While employers have been focused on making sure that their health care plans meet the requirements of the Patient Protection and Affordable Care Act (PPACA), new interim whistle-blower provisions under that law recently went into effect.
The Occupational Safety and Health Administration (OSHA) issued an interim final rule and request for comments on Feb. 22, 2013, that establishes the procedures the agency will use to handle whistle-blowers’ retaliation complaints under the health care law.
The interim rule went into effect upon publication.
OSHA enforces the whistle-blower provisions in 22 statutes, including PPACA’s Section 1558. This provision expressly prohibits an employer from retaliating against an employee for, among other things, receiving a federal tax credit or subsidy to purchase insurance through a future health insurance exchange; reporting a potential violation of the law’s consumer-protection provisions, such as the prohibition on denying health coverage to individuals with pre-existing conditions and imposing lifetime limits on coverage; and assisting or participating in a whistle-blower proceeding.
“The relationship between the employee’s receipt of a credit and the potential tax penalty imposed on an employer could create an incentive for an employer to retaliate against an employee,” OSHA explained in the announcement.
Effective Jan. 1, 2014, the scope of the law’s coverage will be expanded to include not only employers but also health insurance issuers, regardless of whether the issuer actually employs the person alleging retaliation.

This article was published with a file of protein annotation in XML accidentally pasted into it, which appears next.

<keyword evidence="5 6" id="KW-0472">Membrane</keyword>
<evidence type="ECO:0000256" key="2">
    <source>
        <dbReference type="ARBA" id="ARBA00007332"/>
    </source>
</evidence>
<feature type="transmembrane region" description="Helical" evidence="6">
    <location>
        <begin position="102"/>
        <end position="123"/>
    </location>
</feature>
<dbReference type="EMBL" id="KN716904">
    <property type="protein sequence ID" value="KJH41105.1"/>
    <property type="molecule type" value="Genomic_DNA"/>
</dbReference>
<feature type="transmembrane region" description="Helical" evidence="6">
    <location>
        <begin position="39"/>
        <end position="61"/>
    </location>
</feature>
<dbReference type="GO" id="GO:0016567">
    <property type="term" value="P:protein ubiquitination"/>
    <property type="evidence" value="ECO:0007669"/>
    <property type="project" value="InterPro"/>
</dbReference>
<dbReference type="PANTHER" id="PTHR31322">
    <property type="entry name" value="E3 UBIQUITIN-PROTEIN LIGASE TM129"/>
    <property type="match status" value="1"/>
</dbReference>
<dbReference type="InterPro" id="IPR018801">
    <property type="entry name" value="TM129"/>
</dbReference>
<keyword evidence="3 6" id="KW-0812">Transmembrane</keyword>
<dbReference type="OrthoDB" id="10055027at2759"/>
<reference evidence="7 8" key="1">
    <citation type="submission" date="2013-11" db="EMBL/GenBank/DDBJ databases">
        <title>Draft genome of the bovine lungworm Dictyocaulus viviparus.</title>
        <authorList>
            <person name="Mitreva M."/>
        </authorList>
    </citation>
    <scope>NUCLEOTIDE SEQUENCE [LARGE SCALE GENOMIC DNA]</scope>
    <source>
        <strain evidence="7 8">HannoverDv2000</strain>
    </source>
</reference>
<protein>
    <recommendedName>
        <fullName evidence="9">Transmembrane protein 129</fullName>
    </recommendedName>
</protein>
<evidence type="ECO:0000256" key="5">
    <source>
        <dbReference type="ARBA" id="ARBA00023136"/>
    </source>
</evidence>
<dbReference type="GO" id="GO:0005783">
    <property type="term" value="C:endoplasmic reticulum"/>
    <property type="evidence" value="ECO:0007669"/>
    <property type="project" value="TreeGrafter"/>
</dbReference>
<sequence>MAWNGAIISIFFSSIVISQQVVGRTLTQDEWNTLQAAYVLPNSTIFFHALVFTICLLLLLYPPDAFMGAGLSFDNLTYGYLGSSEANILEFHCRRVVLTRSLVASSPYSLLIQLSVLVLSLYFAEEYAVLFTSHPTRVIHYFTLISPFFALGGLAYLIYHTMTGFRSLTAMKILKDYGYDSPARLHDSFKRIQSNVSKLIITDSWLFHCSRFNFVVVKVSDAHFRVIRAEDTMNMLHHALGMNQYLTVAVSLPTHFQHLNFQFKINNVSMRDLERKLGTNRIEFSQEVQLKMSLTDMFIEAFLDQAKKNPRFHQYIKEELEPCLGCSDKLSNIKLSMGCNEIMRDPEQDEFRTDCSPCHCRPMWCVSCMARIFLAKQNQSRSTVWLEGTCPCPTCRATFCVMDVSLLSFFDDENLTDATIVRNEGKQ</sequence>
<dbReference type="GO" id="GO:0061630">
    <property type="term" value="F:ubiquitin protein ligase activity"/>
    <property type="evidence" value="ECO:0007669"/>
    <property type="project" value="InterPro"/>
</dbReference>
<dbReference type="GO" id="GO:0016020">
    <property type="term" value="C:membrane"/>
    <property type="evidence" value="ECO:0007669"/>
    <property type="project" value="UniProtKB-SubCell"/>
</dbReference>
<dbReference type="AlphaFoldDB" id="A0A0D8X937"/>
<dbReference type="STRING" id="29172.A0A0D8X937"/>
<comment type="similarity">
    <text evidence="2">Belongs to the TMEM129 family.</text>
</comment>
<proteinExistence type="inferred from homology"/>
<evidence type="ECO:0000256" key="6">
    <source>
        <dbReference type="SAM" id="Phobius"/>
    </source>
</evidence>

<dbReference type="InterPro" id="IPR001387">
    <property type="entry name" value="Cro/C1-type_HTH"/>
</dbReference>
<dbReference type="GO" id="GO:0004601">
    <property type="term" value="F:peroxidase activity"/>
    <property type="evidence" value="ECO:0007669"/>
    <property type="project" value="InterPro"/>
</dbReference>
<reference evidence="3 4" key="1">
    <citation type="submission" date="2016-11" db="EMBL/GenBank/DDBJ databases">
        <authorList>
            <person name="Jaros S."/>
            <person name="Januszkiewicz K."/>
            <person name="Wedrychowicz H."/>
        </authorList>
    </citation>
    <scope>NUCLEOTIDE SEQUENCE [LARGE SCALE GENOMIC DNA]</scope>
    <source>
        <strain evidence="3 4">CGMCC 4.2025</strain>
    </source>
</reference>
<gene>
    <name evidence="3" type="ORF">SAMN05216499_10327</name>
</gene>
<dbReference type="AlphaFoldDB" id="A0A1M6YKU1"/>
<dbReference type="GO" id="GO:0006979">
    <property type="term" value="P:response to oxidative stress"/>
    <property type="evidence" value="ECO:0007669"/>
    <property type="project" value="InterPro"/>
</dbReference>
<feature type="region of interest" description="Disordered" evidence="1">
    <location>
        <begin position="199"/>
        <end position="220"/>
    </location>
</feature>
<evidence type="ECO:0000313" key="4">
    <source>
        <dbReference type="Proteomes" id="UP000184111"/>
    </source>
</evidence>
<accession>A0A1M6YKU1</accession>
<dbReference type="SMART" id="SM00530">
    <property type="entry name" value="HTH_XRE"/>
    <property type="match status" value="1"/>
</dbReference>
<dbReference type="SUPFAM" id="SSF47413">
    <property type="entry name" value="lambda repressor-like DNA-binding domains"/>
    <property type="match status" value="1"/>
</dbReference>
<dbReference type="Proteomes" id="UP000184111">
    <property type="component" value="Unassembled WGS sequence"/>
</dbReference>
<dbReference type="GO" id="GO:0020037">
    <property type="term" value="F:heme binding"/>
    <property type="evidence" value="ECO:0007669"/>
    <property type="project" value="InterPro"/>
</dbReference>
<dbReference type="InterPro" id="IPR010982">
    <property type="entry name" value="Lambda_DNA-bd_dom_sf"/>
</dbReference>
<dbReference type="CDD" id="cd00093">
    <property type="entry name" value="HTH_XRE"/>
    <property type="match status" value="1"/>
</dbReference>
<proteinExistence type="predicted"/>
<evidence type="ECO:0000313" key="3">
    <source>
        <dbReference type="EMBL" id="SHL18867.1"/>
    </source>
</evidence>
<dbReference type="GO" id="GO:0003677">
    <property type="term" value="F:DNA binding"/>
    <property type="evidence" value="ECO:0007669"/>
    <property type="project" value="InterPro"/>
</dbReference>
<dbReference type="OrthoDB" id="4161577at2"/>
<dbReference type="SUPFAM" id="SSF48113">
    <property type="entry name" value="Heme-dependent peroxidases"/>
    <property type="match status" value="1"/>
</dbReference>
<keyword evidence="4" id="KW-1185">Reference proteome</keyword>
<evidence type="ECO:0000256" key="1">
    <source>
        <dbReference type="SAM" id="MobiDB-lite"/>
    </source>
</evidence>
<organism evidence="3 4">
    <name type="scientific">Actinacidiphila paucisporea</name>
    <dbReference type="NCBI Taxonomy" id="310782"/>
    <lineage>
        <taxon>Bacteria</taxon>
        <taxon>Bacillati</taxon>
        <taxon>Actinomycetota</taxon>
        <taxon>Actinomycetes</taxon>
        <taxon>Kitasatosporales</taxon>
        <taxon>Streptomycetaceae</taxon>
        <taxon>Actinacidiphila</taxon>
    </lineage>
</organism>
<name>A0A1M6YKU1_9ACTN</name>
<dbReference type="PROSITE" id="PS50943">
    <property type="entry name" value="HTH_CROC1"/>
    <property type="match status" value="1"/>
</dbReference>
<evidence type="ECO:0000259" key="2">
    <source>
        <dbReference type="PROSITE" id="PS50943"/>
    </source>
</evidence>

For example, employees will be protected from acts such as issuers limiting or canceling their health insurance coverage.
Consistent with the interpretation of the term “employee” in the other whistle-blower statutes that OSHA oversees, the definition of the term “employee” here also includes former employees and applicants for employment.
Burden of Proof Favors Employees
The rule details that the employee must demonstrate, by a preponderance of the evidence, direct or circumstantial, that the protected activity was a motivating factor—not the motivating factor—in the alleged retaliatory action. The employer then has the burden of showing, by clear and convincing evidence (a higher standard than a preponderance of the evidence), that the business would have taken the same action in the absence of the protected activity. Thus, under this rule, employers will find it more difficult to defend themselves against PPACA retaliation claims than against the typical employment discrimination case.
OSHA has released a fact sheet that outlines how to file a whistle-blower complaint under PPACA. This document explains who is covered by the whistle-blower statute, what activities are protected, what is considered an unfavorable employment action, and the deadlines and procedures for filing a complaint. It also provides additional agency contact information.